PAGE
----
By Jim Shrine

ATLANTIC CITY, N.J. ¿ Last year¿s biotechnology financing bonanza was to a large extent a case of well-capitalized companies getting even richer and more secure.

The number of companies with less than a year of cash remains significant, and the financing window is not expected to open up again until the fall ¿ or even fall 2002, said Keith Brownlie, a partner at Ernst & Young LLC in Iselin, N.J.

¿My concern is what will happen to those companies strapped for cash,¿ Brownlie said Monday on the opening day of ¿Biotech 2001: Opportunities in the Nation¿s Pharmaceutical Center,¿ a conference being held at the Atlantic City Convention Center.

The event is a joint effort of the Biotechnology Council of New Jersey and the Pennsylvania Biotechnology Association, whose organizers said it was the largest regional biotechnology conference in the country.

Brownlie said the key for companies facing cash crises is to do whatever is needed to reach their next milestones. ¿Milestones drive valuations,¿ he said.

Conserving cash by reducing burn rates is not the best option, he said, since that will result in delays in reaching those milestones. ¿It¿s worth giving something up to reach the next milestone or until the market opens up again,¿ Brownlie said.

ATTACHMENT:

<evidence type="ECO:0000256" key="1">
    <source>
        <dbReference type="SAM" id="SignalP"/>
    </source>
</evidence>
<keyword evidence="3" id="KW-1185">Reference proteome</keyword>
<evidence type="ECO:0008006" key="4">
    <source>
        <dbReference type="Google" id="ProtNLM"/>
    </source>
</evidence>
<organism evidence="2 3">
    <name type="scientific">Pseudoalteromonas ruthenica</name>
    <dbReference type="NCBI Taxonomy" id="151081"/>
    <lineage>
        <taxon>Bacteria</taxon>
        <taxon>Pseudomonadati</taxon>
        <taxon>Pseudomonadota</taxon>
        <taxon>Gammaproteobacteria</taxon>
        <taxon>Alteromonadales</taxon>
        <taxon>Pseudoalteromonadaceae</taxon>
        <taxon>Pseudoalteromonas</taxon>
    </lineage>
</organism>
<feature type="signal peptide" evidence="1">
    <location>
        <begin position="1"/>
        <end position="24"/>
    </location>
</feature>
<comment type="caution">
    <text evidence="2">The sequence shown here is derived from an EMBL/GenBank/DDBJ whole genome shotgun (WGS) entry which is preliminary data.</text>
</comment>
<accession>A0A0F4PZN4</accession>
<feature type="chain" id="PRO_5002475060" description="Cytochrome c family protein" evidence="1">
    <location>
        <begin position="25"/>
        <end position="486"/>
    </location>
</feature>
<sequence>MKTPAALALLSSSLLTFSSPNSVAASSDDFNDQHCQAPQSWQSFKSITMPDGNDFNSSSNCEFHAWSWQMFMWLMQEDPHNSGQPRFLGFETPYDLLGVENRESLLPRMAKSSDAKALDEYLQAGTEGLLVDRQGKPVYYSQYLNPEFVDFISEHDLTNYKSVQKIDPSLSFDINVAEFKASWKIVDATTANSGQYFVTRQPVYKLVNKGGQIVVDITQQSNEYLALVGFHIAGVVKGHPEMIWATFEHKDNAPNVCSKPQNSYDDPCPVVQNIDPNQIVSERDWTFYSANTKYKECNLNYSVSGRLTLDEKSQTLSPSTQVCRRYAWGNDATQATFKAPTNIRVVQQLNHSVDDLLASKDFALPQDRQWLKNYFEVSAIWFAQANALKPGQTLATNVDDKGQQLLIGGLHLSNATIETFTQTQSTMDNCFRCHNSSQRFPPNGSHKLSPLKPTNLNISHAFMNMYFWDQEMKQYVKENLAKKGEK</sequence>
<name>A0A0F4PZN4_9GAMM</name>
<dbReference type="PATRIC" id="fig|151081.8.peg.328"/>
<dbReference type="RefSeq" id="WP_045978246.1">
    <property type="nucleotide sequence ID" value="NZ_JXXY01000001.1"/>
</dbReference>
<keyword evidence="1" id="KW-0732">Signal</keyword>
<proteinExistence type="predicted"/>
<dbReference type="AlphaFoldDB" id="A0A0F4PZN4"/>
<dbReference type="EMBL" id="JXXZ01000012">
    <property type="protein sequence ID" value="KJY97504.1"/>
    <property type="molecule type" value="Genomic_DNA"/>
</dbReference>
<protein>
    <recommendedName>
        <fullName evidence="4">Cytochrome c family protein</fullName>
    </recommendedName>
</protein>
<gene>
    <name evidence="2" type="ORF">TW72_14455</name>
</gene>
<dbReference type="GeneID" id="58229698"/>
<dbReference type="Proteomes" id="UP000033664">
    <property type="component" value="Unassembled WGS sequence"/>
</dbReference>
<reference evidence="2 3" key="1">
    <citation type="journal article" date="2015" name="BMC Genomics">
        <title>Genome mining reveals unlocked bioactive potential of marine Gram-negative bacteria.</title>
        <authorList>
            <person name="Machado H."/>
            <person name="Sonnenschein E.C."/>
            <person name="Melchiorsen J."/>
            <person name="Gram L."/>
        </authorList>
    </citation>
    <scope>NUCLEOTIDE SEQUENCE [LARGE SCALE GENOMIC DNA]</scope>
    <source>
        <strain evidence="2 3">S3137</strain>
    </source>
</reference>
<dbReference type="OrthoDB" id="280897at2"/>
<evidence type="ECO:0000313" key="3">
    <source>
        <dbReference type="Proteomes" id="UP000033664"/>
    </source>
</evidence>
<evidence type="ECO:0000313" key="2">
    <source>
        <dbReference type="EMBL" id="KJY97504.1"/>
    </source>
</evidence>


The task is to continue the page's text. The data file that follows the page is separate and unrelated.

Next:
Companies with large cash positions, such as Medarex Inc., of Princeton, N.J., are in good positions now to do partnerships with those close to running out of money, Brownlie said. Pharmaceutical companies, too, are still hot for partnerships, since they have a number of drugs coming off patent in the next four years.

With the difficult financing market came reduced stock prices for biotechnology companies, many of which saw their market valuations cut in half or even two-thirds since last year. That makes it tougher to do deals with equity components, or at least makes those kinds of deals less attractive for the biotech companies, Brownlie said.

¿Valuation is a negotiated animal,¿ he said. ¿Market valuation is nice, but it¿s not a true indicator of the value of a company,¿ since the valuations fluctuate so much and so often.

One reason, he said, is that many investors still don¿t fully understand biotechnology. News from one company might affect another, and the industry still tends to move up and down as a whole. The good news, Brownlie said, is that the industry has proved its sustainability through the generation of products, and the underlying science has a lot of value.

From 40 percent to 60 percent of biotechnology revenue still comes from pharmaceutical partners, meaning biotech companies still have sources for cash in the down market, he said. To put the ¿down¿ start of the year in perspective, it still would be the second highest funding year in biotechnology if the current pace continues. (Biotech companies raised about $2.7 billion through Friday.)

The conference will kick into high gear today, with sessions scheduled all day.

New Jersey and Pennsylvania each have about 120 biotech companies. Last year¿s event in Philadelphia was the first time, other than a trial run in 1996, that they joined for the conference, and they intend to do it again. Organizers said about 550 people registered for the conference and 52 exhibitors signed up. Attendance is expected to increase with walk-up registrations.

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